Eventually I manage to install Bibble, ASP, QT and, adding 30% to the size of the OS, XCode, the Mac development environment. I open QT Creator, and try to open my project. The first problem is that QT puts platform-specific settings in a small file alongside the main project files, and this has a fixed name, so you can store either the Linux or the Mac settings, but not both. Sigh, and copy the files from Windows to a local directory on the Mac.
After a bit of juggling, I got the plugin to compile. I then had to set up the deployment steps, renaming and copying files. Cue the next annoyance. Deployment configuration requires copying and adjusting complex filenames and paths. On Windows, you right-click any file or folder and there’s an option to copy the path to the clipboard. I was delighted to find that exactly the same trick works on Linux. OSX has no such simple solution. In the end I found a page of instructions on the web, which involved setting up macros as the like, but it wasn’t “easy”.
So I’ve compiled and deployed my plugin. Start AfterShot. Half the plugins and tools are missing, including mine. Re-install AfterShot, reboot the vMac, and now the standard tools are there, but still no sign of my plugin. The files are there, but the log has a very cryptic message about how my plugin “does not contain any recognisable symbols”.
Cue about 5 days of testing, trying different things, emails and posts on the Bibble forums. To cut a long story to a tolerable length…
- No one seems to know how to compile successfully using QT Creator on the Mac, you have to convert to XCode,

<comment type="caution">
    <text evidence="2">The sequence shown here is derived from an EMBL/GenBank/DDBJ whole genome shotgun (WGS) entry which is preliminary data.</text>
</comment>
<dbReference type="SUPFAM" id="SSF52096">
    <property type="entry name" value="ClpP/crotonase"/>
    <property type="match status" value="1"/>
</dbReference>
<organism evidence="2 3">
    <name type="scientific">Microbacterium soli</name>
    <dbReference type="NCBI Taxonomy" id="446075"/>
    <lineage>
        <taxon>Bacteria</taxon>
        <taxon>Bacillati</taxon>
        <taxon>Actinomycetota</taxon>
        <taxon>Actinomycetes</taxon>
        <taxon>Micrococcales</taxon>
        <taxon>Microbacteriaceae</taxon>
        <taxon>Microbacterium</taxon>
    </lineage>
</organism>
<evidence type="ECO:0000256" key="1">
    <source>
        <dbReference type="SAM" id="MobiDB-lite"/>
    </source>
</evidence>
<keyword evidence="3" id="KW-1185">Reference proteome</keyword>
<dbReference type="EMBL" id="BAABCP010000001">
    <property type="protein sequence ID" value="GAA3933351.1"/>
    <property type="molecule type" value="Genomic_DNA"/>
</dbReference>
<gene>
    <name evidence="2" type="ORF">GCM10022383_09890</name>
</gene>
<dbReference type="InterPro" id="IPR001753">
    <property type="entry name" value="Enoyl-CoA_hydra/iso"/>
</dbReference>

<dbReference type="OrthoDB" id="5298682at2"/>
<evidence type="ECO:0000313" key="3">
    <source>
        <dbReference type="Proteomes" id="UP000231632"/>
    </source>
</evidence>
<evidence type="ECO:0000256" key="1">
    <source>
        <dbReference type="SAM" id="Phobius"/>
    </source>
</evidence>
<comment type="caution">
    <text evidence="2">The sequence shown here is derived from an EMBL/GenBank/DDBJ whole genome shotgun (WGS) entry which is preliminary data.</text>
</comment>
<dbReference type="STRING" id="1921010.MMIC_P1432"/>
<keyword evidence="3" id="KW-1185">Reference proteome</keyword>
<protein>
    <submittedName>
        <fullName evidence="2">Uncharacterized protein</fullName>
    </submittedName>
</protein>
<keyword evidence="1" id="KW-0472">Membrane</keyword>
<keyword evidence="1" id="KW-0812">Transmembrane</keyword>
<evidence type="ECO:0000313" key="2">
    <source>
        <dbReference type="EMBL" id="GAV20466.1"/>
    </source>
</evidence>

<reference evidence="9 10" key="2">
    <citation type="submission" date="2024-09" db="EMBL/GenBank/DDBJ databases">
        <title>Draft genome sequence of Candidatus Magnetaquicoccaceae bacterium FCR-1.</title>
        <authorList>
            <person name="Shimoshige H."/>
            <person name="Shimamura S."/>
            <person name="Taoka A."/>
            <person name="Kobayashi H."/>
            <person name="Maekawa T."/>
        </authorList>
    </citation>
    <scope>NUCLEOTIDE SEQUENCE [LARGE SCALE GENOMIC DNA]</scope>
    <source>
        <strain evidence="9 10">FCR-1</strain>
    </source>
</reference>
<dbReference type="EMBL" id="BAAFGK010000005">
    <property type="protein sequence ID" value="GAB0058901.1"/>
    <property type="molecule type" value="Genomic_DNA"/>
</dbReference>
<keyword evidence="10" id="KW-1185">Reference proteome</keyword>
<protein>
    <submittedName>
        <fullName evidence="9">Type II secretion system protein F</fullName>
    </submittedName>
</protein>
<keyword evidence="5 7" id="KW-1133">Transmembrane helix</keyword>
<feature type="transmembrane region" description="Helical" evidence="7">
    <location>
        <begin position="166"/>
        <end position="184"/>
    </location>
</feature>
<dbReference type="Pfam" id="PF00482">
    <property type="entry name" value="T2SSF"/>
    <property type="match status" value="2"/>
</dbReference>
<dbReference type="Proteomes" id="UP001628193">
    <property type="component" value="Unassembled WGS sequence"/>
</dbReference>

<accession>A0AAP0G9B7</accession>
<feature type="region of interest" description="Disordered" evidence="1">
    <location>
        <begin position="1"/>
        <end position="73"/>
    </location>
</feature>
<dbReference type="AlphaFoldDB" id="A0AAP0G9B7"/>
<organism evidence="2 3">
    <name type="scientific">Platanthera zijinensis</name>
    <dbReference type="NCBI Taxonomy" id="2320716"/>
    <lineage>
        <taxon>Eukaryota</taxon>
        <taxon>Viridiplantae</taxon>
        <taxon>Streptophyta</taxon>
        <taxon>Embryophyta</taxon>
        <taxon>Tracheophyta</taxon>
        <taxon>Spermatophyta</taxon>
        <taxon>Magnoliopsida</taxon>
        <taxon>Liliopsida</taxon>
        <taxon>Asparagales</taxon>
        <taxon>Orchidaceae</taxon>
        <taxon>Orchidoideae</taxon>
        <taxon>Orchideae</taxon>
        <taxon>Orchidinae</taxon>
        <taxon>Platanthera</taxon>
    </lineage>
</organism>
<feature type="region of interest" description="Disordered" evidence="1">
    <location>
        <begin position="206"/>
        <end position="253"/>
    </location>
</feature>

- XCode can’t cope with spaces in your folder or filenames. Another reason why the code can’t be shared directly with Windows and Linux,
- When you’ve finished compiling, you have to do an extra step called “fixing the paths”. The QT/XCode combo manages to embed hard-coded pathnames in the executable files, which fail immediately you rename or move it. This doesn’t happen on the other platforms. Fortunately there are scripts available to perform the fix, but it’s certainly not obvious,
- It’s all very sensitive to precise choices of SDK versions and the like,
- Plugins for Bibble have to be compiled using a different QT version to those for ASP, and you can’t have more than one version installed on a Mac (ironically this restriction doesn’t apply on Windows or Linux, where there’s no problem just using the latest libraries for both). I had to use the “clone” feature of VMWare to create a “branched” VM with a different installation – on a physical machine I’d be sunk.
That’s not quite the end of it. One of the SDK features I use in AfterShot relies on an asynchronous processing model. On the other platforms and on a physical Mac my code runs fine, but on the “vMac” it returns invalid data. This is clearly a Bibble/Corel problem, but one for which no-one has yet offered an explanation or fix.
Now I accept that some of this may be down to my use of a VM, and some is definitely weaknesses in the Mac versions of the QT and Corel software. But setting those aside, the fact remains that the Linux exercise was genuinely quite easy, the Mac version far from it.
So there are lies, damn’ lies and statements about how “Macs are easy, they just work”. The next person to repeat that lie to me may suffer a painful injury to a soft part of their anatomy…